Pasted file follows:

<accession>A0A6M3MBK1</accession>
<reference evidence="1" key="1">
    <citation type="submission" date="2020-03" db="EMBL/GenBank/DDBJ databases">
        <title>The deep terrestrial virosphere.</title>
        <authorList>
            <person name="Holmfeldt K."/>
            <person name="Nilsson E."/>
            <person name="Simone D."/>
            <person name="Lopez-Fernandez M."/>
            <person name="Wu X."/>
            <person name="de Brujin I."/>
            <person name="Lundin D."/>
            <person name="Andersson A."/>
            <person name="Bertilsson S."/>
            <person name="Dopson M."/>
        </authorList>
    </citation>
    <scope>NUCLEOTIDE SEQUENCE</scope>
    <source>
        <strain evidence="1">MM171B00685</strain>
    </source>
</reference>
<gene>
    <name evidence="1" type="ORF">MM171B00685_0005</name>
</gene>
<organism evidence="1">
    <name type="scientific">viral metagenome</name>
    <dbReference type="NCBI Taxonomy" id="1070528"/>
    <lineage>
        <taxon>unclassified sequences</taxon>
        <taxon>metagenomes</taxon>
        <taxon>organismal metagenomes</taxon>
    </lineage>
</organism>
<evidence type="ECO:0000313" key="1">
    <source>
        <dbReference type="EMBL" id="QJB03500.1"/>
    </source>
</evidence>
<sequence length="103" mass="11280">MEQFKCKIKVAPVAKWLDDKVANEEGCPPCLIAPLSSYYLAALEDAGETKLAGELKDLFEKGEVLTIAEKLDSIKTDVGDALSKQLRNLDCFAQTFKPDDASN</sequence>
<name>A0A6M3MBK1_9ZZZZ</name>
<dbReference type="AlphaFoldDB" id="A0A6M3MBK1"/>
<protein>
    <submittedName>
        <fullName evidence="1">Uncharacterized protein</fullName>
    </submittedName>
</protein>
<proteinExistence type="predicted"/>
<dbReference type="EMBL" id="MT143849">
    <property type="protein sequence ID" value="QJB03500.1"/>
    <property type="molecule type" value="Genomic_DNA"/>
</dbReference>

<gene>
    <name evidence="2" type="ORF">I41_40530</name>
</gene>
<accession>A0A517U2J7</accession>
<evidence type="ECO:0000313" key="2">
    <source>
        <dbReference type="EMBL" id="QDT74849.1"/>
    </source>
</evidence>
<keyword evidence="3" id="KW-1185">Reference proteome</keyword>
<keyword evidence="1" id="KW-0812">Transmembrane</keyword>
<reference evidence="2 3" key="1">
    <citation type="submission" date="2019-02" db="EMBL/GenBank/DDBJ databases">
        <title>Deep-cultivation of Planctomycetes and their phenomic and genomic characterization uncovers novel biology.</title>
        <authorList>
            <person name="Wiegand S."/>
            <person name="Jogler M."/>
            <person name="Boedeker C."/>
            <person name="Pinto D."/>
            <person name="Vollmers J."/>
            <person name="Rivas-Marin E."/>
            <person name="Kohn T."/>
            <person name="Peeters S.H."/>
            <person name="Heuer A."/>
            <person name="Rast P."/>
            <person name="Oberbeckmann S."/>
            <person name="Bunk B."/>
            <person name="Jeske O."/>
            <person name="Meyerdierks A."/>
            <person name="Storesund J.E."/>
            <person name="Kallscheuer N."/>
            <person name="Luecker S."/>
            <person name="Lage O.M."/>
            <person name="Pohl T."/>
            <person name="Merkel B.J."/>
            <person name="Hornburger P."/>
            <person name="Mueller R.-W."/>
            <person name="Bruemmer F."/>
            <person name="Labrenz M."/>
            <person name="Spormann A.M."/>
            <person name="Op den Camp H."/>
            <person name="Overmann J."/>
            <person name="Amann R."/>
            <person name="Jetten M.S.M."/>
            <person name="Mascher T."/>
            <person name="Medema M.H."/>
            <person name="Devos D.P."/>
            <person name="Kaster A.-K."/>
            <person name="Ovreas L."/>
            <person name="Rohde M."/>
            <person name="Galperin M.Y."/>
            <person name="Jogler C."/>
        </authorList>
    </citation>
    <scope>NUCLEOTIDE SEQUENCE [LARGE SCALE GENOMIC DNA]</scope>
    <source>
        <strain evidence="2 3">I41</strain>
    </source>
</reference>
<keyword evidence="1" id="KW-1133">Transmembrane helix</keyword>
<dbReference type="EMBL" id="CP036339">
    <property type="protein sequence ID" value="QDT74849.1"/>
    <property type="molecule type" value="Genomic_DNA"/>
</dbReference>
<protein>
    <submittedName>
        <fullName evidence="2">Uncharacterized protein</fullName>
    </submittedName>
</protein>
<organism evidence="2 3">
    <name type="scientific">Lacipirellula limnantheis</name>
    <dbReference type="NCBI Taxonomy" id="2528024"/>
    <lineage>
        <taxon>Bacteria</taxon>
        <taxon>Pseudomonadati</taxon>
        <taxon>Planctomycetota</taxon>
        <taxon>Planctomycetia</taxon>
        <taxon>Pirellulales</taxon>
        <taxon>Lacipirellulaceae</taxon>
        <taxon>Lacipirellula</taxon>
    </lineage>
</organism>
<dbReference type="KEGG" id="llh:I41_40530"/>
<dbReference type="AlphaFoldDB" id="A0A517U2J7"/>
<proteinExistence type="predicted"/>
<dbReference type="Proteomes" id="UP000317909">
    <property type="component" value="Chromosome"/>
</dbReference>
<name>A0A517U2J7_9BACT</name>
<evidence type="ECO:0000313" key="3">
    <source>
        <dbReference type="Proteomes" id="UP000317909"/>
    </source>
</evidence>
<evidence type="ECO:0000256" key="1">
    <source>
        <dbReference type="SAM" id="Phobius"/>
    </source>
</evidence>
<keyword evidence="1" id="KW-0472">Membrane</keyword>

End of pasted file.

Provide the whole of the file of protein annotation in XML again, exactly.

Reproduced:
<accession>A0A6M3MBK1</accession>
<reference evidence="1" key="1">
    <citation type="submission" date="2020-03" db="EMBL/GenBank/DDBJ databases">
        <title>The deep terrestrial virosphere.</title>
        <authorList>
            <person name="Holmfeldt K."/>
            <person name="Nilsson E."/>
            <person name="Simone D."/>
            <person name="Lopez-Fernandez M."/>
            <person name="Wu X."/>
            <person name="de Brujin I."/>
            <person name="Lundin D."/>
            <person name="Andersson A."/>
            <person name="Bertilsson S."/>
            <person name="Dopson M."/>
        </authorList>
    </citation>
    <scope>NUCLEOTIDE SEQUENCE</scope>
    <source>
        <strain evidence="1">MM171B00685</strain>
    </source>
</reference>
<gene>
    <name evidence="1" type="ORF">MM171B00685_0005</name>
</gene>
<organism evidence="1">
    <name type="scientific">viral metagenome</name>
    <dbReference type="NCBI Taxonomy" id="1070528"/>
    <lineage>
        <taxon>unclassified sequences</taxon>
        <taxon>metagenomes</taxon>
        <taxon>organismal metagenomes</taxon>
    </lineage>
</organism>
<evidence type="ECO:0000313" key="1">
    <source>
        <dbReference type="EMBL" id="QJB03500.1"/>
    </source>
</evidence>
<sequence length="103" mass="11280">MEQFKCKIKVAPVAKWLDDKVANEEGCPPCLIAPLSSYYLAALEDAGETKLAGELKDLFEKGEVLTIAEKLDSIKTDVGDALSKQLRNLDCFAQTFKPDDASN</sequence>
<name>A0A6M3MBK1_9ZZZZ</name>
<dbReference type="AlphaFoldDB" id="A0A6M3MBK1"/>
<protein>
    <submittedName>
        <fullName evidence="1">Uncharacterized protein</fullName>
    </submittedName>
</protein>
<proteinExistence type="predicted"/>
<dbReference type="EMBL" id="MT143849">
    <property type="protein sequence ID" value="QJB03500.1"/>
    <property type="molecule type" value="Genomic_DNA"/>
</dbReference>

<gene>
    <name evidence="2" type="ORF">I41_40530</name>
</gene>
<accession>A0A517U2J7</accession>
<evidence type="ECO:0000313" key="2">
    <source>
        <dbReference type="EMBL" id="QDT74849.1"/>
    </source>
</evidence>
<keyword evidence="3" id="KW-1185">Reference proteome</keyword>
<keyword evidence="1" id="KW-0812">Transmembrane</keyword>
<reference evidence="2 3" key="1">
    <citation type="submission" date="2019-02" db="EMBL/GenBank/DDBJ databases">
        <title>Deep-cultivation of Planctomycetes and their phenomic and genomic characterization uncovers novel biology.</title>
        <authorList>
            <person name="Wiegand S."/>
            <person name="Jogler M."/>
            <person name="Boedeker C."/>
            <person name="Pinto D."/>
            <person name="Vollmers J."/>
            <person name="Rivas-Marin E."/>
            <person name="Kohn T."/>
            <person name="Peeters S.H."/>
            <person name="Heuer A."/>
            <person name="Rast P."/>
            <person name="Oberbeckmann S."/>
            <person name="Bunk B."/>
            <person name="Jeske O."/>
            <person name="Meyerdierks A."/>
            <person name="Storesund J.E."/>
            <person name="Kallscheuer N."/>
            <person name="Luecker S."/>
            <person name="Lage O.M."/>
            <person name="Pohl T."/>
            <person name="Merkel B.J."/>
            <person name="Hornburger P."/>
            <person name="Mueller R.-W."/>
            <person name="Bruemmer F."/>
            <person name="Labrenz M."/>
            <person name="Spormann A.M."/>
            <person name="Op den Camp H."/>
            <person name="Overmann J."/>
            <person name="Amann R."/>
            <person name="Jetten M.S.M."/>
            <person name="Mascher T."/>
            <person name="Medema M.H."/>
            <person name="Devos D.P."/>
            <person name="Kaster A.-K."/>
            <person name="Ovreas L."/>
            <person name="Rohde M."/>
            <person name="Galperin M.Y."/>
            <person name="Jogler C."/>
        </authorList>
    </citation>
    <scope>NUCLEOTIDE SEQUENCE [LARGE SCALE GENOMIC DNA]</scope>
    <source>
        <strain evidence="2 3">I41</strain>
    </source>
</reference>
<keyword evidence="1" id="KW-1133">Transmembrane helix</keyword>
<dbReference type="EMBL" id="CP036339">
    <property type="protein sequence ID" value="QDT74849.1"/>
    <property type="molecule type" value="Genomic_DNA"/>
</dbReference>
<protein>
    <submittedName>
        <fullName evidence="2">Uncharacterized protein</fullName>
    </submittedName>
</protein>
<organism evidence="2 3">
    <name type="scientific">Lacipirellula limnantheis</name>
    <dbReference type="NCBI Taxonomy" id="2528024"/>
    <lineage>
        <taxon>Bacteria</taxon>
        <taxon>Pseudomonadati</taxon>
        <taxon>Planctomycetota</taxon>
        <taxon>Planctomycetia</taxon>
        <taxon>Pirellulales</taxon>
        <taxon>Lacipirellulaceae</taxon>
        <taxon>Lacipirellula</taxon>
    </lineage>
</organism>
<dbReference type="KEGG" id="llh:I41_40530"/>
<dbReference type="AlphaFoldDB" id="A0A517U2J7"/>
<proteinExistence type="predicted"/>
<dbReference type="Proteomes" id="UP000317909">
    <property type="component" value="Chromosome"/>
</dbReference>
<name>A0A517U2J7_9BACT</name>
<evidence type="ECO:0000313" key="3">
    <source>
        <dbReference type="Proteomes" id="UP000317909"/>
    </source>
</evidence>
<evidence type="ECO:0000256" key="1">
    <source>
        <dbReference type="SAM" id="Phobius"/>
    </source>
</evidence>
<keyword evidence="1" id="KW-0472">Membrane</keyword>